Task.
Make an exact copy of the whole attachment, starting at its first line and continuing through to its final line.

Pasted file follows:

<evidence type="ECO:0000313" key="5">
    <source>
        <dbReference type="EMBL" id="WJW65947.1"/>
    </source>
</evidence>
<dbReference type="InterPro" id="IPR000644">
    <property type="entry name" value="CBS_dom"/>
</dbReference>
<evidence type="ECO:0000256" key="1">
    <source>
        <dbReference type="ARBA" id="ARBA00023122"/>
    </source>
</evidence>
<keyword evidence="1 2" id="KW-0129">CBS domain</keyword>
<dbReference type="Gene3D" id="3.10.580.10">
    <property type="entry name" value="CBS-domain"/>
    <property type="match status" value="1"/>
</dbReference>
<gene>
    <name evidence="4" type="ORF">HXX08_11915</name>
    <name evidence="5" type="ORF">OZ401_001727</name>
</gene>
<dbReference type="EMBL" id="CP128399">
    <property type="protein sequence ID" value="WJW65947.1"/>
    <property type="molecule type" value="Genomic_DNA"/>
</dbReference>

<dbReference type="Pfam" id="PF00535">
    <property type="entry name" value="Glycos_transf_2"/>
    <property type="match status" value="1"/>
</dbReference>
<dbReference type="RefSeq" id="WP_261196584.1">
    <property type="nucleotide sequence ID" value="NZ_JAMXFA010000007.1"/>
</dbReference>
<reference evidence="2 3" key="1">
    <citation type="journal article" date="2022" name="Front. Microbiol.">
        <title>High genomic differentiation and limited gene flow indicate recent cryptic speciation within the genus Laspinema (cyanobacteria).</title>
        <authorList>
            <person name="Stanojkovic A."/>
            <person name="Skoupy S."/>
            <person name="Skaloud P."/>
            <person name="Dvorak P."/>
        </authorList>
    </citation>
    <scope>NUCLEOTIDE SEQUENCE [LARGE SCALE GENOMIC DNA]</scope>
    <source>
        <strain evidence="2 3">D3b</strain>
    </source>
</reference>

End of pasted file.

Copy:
<evidence type="ECO:0000313" key="5">
    <source>
        <dbReference type="EMBL" id="WJW65947.1"/>
    </source>
</evidence>
<dbReference type="InterPro" id="IPR000644">
    <property type="entry name" value="CBS_dom"/>
</dbReference>
<evidence type="ECO:0000256" key="1">
    <source>
        <dbReference type="ARBA" id="ARBA00023122"/>
    </source>
</evidence>
<keyword evidence="1 2" id="KW-0129">CBS domain</keyword>
<dbReference type="Gene3D" id="3.10.580.10">
    <property type="entry name" value="CBS-domain"/>
    <property type="match status" value="1"/>
</dbReference>
<gene>
    <name evidence="4" type="ORF">HXX08_11915</name>
    <name evidence="5" type="ORF">OZ401_001727</name>
</gene>
<dbReference type="EMBL" id="CP128399">
    <property type="protein sequence ID" value="WJW65947.1"/>
    <property type="molecule type" value="Genomic_DNA"/>
</dbReference>

<dbReference type="Pfam" id="PF00535">
    <property type="entry name" value="Glycos_transf_2"/>
    <property type="match status" value="1"/>
</dbReference>
<dbReference type="RefSeq" id="WP_261196584.1">
    <property type="nucleotide sequence ID" value="NZ_JAMXFA010000007.1"/>
</dbReference>
<reference evidence="2 3" key="1">
    <citation type="journal article" date="2022" name="Front. Microbiol.">
        <title>High genomic differentiation and limited gene flow indicate recent cryptic speciation within the genus Laspinema (cyanobacteria).</title>
        <authorList>
            <person name="Stanojkovic A."/>
            <person name="Skoupy S."/>
            <person name="Skaloud P."/>
            <person name="Dvorak P."/>
        </authorList>
    </citation>
    <scope>NUCLEOTIDE SEQUENCE [LARGE SCALE GENOMIC DNA]</scope>
    <source>
        <strain evidence="2 3">D3b</strain>
    </source>
</reference>